• "Anyone else find it interesting that Intel is working on x86-64 code?"

      Maybe I'm not understanding what you're asking, but I do know that there is at least a beta (or should I say "preview") version of RedHat available that works on Intel's 64-bit CPU's codenamed "GinGin64". You can see the FTP area here [].
    • last i'd read, intel will be releasing a chip with the amd64 extensions (i think that'll happen with prescott), so even if it helps amd, it would still be in their best interest to make 2.6 work well with x86-64
    • by Jack Hughes ( 5351 ) on Saturday November 29, 2003 @03:41AM (#7586290)
      Len Brown is the ACPI System Maintainer. He receives many patches from many people. Puts them together, reviews them and incorporates them in his ACPI oriented kernel. They are then tested by the ACPI interested people. When Len is happy, features that are suitable for 2.4 (e.g. maintenances is preferred over completely rewrite etc). are sent to the 2.4 kernel maintainer - Marcelo Tossati.

      I suspect it is simply an inaccurancy in Marcelo's logging system - all the ACPI changes have been ascribed to Len Brown - rather than the people who sent them to him.
  • by Quietti ( 257725 ) on Friday November 28, 2003 @11:24PM (#7585550) Journal
    Noticing that these two famous patches are already merged into kernel 2.6 and have received plenty of praises when they were first introduced to the 2.4 crowd before, I really wonder what's keeping Mario from merging them into 2.4 as well.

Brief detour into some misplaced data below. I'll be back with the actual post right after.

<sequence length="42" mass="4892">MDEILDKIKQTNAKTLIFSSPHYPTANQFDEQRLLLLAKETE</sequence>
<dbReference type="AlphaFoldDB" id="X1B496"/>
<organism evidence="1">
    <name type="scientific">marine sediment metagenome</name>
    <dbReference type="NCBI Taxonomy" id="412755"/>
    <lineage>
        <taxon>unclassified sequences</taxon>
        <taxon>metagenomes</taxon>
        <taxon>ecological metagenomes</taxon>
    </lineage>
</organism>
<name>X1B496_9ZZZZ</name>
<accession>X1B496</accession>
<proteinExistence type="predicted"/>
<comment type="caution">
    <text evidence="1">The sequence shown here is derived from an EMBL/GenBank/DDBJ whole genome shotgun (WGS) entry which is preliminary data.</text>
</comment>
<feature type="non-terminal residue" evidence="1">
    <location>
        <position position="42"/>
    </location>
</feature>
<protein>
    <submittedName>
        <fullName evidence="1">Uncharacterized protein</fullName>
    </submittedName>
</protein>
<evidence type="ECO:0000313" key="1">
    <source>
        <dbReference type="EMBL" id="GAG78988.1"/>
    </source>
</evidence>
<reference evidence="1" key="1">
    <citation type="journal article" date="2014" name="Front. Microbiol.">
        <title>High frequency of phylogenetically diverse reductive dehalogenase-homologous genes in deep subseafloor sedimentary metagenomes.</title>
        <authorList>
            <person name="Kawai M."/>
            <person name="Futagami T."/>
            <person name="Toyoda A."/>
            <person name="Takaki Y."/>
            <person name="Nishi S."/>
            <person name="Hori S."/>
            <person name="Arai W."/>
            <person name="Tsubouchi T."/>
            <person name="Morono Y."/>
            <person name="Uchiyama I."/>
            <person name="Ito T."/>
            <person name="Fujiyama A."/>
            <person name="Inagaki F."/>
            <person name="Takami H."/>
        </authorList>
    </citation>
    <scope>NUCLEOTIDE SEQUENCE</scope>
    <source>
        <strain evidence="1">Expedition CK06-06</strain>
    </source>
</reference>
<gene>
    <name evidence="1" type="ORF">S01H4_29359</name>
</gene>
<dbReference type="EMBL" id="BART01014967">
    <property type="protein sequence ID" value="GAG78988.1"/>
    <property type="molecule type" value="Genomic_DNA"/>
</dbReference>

If he merged them, I would no longer have to fight my way around these two to manage to squeeze GrSecurity and FreeSwan on top, since the GrSecurity and FreeSwan crowd would have already done the work of making their patches compatible with a pre-emptive and low-latency enabled vanilla upstream source. For some reason, beleive I would not be the only one to cheer up if this happened.

    Mario? Would you happen to be reading this thread and willing to explain your position in regards to this?

  • Ah well, to bad the all-new-and-shiny grsecurity for 2.4.23 isn't out yet.
  • [codifex@unknown codifex]$ uname; uname -r

    Compile and install went pretty smooth except for the es1371 garbage... After I switched input core to compiled in instead of module that is... heh.

    Recompiled my Vortex sound - no prob.
    Downloaded latest NVidia driver - nice automatic configurator and installer - Bravo NVidia!

    Good to go in record time. Linux just keeps getting better and better. Now to beat on it.
  • by gvc ( 167165 ) on Saturday November 29, 2003 @01:36PM (#7587965)
    I have about 15 dual-processor machines with 1-2 GB that didn't work at all well with 2.4.x kernel. The memory management was simply crap. Forking a couple of copies of the program below consistently put the system into a permanent comatose state. (Search for 'kswapd problems' for discussion and ineffective patches.)

    On the other hand 2.6.test11 works beautifully. For me, the 2.4 kernel is history.

    int i; int k; char *j;

    for (i=1;i2000000000;i*=2) {
    printf("%d\n",i); fflush(stdout);
    j = (char *)malloc(i);
    printf("-- %d\n",j); fflush(stdout);
    if (j == NULL) break;
    for (k=0;ki;k++) j[k] = 1;
    return 0;

Money is better than poverty, if only for financial reasons.